Friday, June 13, 2008

Philadelphia City Tour - 30 MAY 08

We arrived in Philadelphia on 29 May 08 by Amtrek train. It was my first train ride ever in a foreign country. It was nice experience. US stations are quite different from the Indian ones, especially the large ones and those present in major US cities. They work just like airports. You do not wait on the platforms. You wait in large central halls, with your luggage, that double up as waiting rooms. The platforms, and in the case of the Pen (Pennsylvania) station in NY even the main central hall, are all underground.

When the empty train enters the platform, they announce the train departure and the gate through which you have go through (just like at the airports) and you descend onto the platform in a queue and board the train. After the departure is announced, the train leaves in just about 10 to 15 minutes. Everything happens in clock-work precision. I didn't like one thing though, they do not have a separate rack on the floor near the entrance to put our large luggage; I had a hard time mounting my very large suitcase in the overhead rack. Seating is free. And punctuality, unlike in India, is religion. Even if the train is late by 2 minutes, they make an announcement!
Anyways, the best part of going to Philly was to meet Khushru and Tanaz; I was meeting them after a year and half after they got married and went off to States in January 2007. Their Philly home is as Indian as it can get; a Godrej storewell, chairs and tables imported from India, a Living Room sofa-cum-bed, a small table in bedroom with hair brushes and various other toiletries like the one you'll find in apro middle-class Parsi bedroom in a Parsi colony in Bombay.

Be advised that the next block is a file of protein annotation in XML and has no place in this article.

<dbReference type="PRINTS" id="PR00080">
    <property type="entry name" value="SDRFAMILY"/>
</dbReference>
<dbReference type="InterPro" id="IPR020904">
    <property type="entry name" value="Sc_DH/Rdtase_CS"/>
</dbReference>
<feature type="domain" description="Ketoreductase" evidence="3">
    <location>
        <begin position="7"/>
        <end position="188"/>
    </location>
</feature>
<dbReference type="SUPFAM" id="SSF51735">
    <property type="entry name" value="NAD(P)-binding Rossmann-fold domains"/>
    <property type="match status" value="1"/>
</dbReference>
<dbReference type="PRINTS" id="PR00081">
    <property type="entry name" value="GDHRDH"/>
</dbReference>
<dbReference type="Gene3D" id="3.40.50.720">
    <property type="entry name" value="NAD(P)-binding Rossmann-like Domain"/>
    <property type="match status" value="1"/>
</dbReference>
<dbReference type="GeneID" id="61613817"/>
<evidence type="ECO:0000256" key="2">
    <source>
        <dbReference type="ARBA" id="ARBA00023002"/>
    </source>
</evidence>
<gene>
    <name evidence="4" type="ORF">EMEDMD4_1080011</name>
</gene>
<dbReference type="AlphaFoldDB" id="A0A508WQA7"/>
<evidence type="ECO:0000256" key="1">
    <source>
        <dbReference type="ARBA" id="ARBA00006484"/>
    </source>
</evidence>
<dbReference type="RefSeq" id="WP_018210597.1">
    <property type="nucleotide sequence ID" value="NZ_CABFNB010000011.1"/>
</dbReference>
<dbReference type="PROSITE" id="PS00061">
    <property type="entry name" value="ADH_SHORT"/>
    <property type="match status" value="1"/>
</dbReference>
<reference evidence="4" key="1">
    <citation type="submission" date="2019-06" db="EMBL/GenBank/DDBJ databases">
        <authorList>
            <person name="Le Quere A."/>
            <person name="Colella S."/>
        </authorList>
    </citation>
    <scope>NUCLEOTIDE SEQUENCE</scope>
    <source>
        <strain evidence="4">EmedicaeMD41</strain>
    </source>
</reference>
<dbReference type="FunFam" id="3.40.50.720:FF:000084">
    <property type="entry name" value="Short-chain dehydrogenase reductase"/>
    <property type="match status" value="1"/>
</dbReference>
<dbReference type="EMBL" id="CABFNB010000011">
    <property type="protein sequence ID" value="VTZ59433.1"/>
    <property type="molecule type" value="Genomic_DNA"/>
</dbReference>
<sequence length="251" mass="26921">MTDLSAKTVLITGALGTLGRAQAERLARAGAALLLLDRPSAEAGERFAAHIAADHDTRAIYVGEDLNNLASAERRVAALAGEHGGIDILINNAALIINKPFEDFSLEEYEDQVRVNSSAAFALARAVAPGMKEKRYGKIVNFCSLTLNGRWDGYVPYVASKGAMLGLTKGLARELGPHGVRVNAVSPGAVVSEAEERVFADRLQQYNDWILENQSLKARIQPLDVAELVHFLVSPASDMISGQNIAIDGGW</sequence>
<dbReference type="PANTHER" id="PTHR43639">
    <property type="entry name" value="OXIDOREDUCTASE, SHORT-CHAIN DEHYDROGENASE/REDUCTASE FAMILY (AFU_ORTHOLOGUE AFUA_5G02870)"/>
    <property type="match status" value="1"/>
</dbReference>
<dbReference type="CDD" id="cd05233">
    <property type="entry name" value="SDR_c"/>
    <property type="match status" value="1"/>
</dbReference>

Today, we took a city tour of Philly. The city is quite unlike New York or any hustling, bustling type. It's mostly an industrial town and is Blacks are a majority here. Its one of the oldest towns in the US, so most of the localities we went through, had very old and humble homes with very average middle class American families. We took the train from Primos station to the 30th Street station (one of the three downtown stations) and took a Trolley tour for the city sights - a single-decker bus that is specially built for tourism and looks very heritagy in appearance. We checked out the Bell Franklin Museum and Museum of Natural Sciences, which took most of our time. Both these places weren't half as interesting as the ones we had visited in NY. It was like a lesson in Science, history and geography and I wasn't much keen for that. Plus the human heart - a giant replica of the human heart at the BF museum (a star attraction) through which you walk to understand how and what the human heart looks like - was no way near to Bodies...The Exhibition. But the natural sciences museum had many dinosaur fossils that was an interesting bit. The main road in Philly - at the heart of the town - is the only decent place to be if you're right there smack in the middle of the town. It looks nice as the road is lined up flags on both sides. These flags are of those countries with whom Philly engages in trade and commerce. Our last stop of the day was the Liberty Bell.

All in all, a day's tour in Philly was a lesson in history, geography and science. I can make my peace with geography and science and I can also learn a bit of history of the places that I visit, but unless you are an American, you don't really appreciate or rather, relate, to their history. The bright spot was that I saw yet another American city and also I get to look forward for an evening with khushru and Tanaz.

No comments:

Post a Comment

Meher Mahino, Ava Mahino and Adar Mahino: The holy trinity of Zoroastrian calender

Zoroastrians- or better knows as Parsis and Iranis of India- have a separate calendar. We look at the English calendar of course, but we al...